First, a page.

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Posts Tagged ‘teen deaths’

Teenagers Driving Old Cars: A Deadly Combination

Older vehicles feature fewer safety technologies and lower crashworthiness.

by on Dec.31, 2014

The 2005 Saab 9-3 is one of the safest and least expensive vehicles for teen drivers, according to IIHS.

The fact that teen drivers die at significantly higher rates than other age groups isn’t a surprise to most; however, one of the reasons may be a bit of a revelation: old cars.

It’s often assumed that teenage fatalities involving vehicles – the top reason for teenage fatalities, according to the Centers for Disease Control, is car crashes – can be attributable to a dangerous combination of poor driving habits and a lack of experience behind the wheel.

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However, teenagers also typically drive older vehicles that often lack the safety technologies that could offset some of their inexperience. It’s when that decade-old car or truck gets added to the mix that dangerous can become deadly. (more…)

Tougher Teen License Requirements Could Save 100s of Lives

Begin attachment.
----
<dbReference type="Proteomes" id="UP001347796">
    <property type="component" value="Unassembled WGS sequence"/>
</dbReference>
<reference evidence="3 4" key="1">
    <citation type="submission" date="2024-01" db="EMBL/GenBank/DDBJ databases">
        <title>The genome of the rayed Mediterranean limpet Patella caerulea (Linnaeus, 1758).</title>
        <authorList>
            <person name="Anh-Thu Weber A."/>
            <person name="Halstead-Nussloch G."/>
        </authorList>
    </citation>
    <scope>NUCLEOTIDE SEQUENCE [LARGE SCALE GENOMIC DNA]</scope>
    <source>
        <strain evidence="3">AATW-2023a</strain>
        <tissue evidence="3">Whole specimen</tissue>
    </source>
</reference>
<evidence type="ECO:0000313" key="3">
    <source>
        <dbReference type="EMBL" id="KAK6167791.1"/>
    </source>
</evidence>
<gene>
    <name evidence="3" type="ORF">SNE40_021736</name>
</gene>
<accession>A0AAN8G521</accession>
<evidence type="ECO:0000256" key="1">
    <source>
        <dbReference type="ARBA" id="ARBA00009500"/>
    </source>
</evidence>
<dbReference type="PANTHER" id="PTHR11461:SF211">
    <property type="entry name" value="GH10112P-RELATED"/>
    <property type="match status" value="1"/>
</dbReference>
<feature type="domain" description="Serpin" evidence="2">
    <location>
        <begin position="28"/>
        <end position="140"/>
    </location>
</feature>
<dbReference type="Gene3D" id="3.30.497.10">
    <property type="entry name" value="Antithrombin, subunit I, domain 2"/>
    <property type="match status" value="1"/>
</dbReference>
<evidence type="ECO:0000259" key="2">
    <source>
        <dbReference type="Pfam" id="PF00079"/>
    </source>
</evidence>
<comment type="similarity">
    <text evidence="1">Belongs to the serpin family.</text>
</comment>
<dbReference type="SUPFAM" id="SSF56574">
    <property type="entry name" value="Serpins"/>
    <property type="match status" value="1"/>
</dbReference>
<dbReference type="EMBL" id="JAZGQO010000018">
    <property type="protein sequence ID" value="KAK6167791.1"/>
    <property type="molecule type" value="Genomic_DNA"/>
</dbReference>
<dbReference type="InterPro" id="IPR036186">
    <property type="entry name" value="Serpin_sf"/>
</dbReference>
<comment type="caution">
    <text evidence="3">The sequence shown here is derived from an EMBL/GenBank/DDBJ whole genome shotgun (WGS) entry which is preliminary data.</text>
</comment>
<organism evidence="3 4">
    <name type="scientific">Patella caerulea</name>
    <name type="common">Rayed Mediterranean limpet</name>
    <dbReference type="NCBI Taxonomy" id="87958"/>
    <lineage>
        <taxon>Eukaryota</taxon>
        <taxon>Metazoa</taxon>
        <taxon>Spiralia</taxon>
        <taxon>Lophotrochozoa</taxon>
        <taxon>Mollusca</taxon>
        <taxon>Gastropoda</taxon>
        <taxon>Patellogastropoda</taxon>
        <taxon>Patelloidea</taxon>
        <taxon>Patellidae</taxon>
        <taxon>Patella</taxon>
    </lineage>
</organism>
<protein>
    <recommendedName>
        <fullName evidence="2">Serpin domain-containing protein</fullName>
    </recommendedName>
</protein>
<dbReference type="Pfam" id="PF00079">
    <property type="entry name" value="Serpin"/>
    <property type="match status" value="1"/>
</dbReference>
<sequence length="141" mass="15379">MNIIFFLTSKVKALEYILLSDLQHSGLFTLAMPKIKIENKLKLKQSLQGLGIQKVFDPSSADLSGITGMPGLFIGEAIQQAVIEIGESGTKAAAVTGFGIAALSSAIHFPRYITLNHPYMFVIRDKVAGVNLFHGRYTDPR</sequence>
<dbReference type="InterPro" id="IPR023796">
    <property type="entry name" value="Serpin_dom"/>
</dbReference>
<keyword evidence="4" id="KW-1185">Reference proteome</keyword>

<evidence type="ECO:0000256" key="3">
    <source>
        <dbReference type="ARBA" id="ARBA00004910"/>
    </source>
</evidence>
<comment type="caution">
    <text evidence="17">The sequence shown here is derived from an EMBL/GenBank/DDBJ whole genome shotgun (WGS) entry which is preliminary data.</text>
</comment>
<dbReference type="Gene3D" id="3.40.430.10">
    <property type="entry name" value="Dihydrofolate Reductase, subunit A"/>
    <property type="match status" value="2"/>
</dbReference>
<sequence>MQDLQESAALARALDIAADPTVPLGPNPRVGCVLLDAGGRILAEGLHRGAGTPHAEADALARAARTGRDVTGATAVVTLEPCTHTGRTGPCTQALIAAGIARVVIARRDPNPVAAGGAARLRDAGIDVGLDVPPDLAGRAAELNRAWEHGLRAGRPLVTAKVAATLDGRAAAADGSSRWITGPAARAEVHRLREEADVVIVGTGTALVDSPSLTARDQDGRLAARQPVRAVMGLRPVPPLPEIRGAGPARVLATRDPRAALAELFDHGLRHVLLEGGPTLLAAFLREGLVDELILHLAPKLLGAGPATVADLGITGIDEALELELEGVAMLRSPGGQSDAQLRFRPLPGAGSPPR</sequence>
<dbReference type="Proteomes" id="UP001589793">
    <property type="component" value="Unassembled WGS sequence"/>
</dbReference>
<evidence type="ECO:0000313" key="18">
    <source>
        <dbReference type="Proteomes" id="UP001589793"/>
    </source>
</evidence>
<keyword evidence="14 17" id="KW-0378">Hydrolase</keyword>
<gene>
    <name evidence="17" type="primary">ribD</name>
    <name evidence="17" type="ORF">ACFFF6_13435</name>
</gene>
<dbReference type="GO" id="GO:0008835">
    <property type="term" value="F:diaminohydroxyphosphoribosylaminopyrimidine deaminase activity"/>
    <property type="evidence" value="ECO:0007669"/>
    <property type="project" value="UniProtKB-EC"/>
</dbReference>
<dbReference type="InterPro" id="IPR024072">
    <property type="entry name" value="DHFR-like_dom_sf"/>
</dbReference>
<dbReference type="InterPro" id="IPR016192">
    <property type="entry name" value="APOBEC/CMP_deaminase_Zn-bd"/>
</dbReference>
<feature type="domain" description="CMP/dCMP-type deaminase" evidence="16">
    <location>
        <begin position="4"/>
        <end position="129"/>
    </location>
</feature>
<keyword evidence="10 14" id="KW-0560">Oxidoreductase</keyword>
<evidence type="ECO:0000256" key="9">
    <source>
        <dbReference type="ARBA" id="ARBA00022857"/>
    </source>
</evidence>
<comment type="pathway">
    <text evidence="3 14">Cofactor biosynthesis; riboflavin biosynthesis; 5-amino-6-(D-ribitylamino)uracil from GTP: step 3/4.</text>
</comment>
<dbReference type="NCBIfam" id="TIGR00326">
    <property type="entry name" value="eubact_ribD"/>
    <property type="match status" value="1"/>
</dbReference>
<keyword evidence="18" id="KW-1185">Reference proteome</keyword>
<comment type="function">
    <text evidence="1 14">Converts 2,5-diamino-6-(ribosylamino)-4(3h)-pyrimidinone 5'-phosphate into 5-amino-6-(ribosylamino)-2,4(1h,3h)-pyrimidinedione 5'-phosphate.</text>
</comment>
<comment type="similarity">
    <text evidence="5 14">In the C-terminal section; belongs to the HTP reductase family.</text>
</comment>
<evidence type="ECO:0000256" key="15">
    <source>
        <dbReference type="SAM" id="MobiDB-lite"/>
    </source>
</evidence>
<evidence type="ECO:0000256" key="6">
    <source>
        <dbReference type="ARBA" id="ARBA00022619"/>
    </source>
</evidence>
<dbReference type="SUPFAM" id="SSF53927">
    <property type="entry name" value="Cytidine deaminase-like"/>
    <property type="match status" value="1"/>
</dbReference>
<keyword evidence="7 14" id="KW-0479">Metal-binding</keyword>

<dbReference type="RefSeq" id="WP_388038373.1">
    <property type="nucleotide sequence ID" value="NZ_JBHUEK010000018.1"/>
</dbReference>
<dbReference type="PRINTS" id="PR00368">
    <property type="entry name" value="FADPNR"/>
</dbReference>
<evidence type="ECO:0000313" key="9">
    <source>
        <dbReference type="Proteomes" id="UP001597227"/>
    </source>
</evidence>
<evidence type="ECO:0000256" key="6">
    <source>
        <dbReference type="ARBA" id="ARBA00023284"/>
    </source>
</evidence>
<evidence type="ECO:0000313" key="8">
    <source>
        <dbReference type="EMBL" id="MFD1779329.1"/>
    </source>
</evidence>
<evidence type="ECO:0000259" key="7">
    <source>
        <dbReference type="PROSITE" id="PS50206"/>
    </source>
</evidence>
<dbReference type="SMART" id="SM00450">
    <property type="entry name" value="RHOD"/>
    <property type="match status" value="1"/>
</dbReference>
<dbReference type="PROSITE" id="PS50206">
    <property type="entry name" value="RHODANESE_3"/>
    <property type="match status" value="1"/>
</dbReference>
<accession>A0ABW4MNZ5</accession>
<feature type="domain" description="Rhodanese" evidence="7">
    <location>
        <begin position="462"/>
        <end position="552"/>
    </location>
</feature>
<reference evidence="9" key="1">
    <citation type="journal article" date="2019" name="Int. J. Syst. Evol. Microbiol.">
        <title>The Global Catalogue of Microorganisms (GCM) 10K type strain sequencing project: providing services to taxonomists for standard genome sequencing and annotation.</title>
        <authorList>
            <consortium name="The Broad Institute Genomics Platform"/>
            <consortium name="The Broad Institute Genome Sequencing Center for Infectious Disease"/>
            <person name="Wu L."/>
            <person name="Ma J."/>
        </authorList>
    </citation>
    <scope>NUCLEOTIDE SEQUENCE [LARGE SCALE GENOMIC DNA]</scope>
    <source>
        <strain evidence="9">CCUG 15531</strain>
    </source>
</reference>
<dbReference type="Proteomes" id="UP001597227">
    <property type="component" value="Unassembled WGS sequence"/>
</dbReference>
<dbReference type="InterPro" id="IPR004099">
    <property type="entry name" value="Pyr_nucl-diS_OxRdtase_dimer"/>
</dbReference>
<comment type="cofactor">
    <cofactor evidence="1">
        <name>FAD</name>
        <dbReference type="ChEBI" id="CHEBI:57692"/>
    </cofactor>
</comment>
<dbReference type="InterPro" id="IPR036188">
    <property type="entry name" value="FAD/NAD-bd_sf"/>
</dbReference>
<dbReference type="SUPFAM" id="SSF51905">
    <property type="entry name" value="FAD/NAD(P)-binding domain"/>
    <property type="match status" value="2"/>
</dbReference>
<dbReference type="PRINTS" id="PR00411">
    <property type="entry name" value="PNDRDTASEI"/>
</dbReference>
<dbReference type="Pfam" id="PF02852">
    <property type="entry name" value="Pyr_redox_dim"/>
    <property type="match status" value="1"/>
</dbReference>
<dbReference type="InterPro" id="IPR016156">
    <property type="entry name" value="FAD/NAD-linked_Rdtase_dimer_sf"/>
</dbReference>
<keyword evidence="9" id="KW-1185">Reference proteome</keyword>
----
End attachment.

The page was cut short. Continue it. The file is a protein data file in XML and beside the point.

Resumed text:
Restrictions could cut deaths in some states by 50%, says insurance group.

by on Jun.01, 2012

Night time is the wrong time for teenage drivers.

Emergency crews struggle to save teens involved in a nighttime accident.

Motor vehicle crashes are the leading cause of death for U.S. teens, according to government statistics, but a new insurance industry report suggests the numbers could fall sharply by tightening restrictions on teen driver laws.

Among teens, auto crashes are responsible for one in three deaths each year, reports the Centers for Disease Control, but the new study by the Insurance Institute for Highway Safety projects that at least 500 lives could be saved annually by the use of more restrictive licenses.  In some states, the IIHS said, it expects the fatality rate among teen drivers to fall by as much as 50%.

The new study points out what it calls best-practice policies enacted by various states, including a ban on carrying teen passengers, limited night driving and a requirement for supervised driving.

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“Even the best states can do better,” says Anne McCartt, the senior vice president for research at IIHS. “There’s room for improvement across the board, and states could see immediate reductions in fatal crashes and collision claims as soon as the beefed-up provisions are in force.”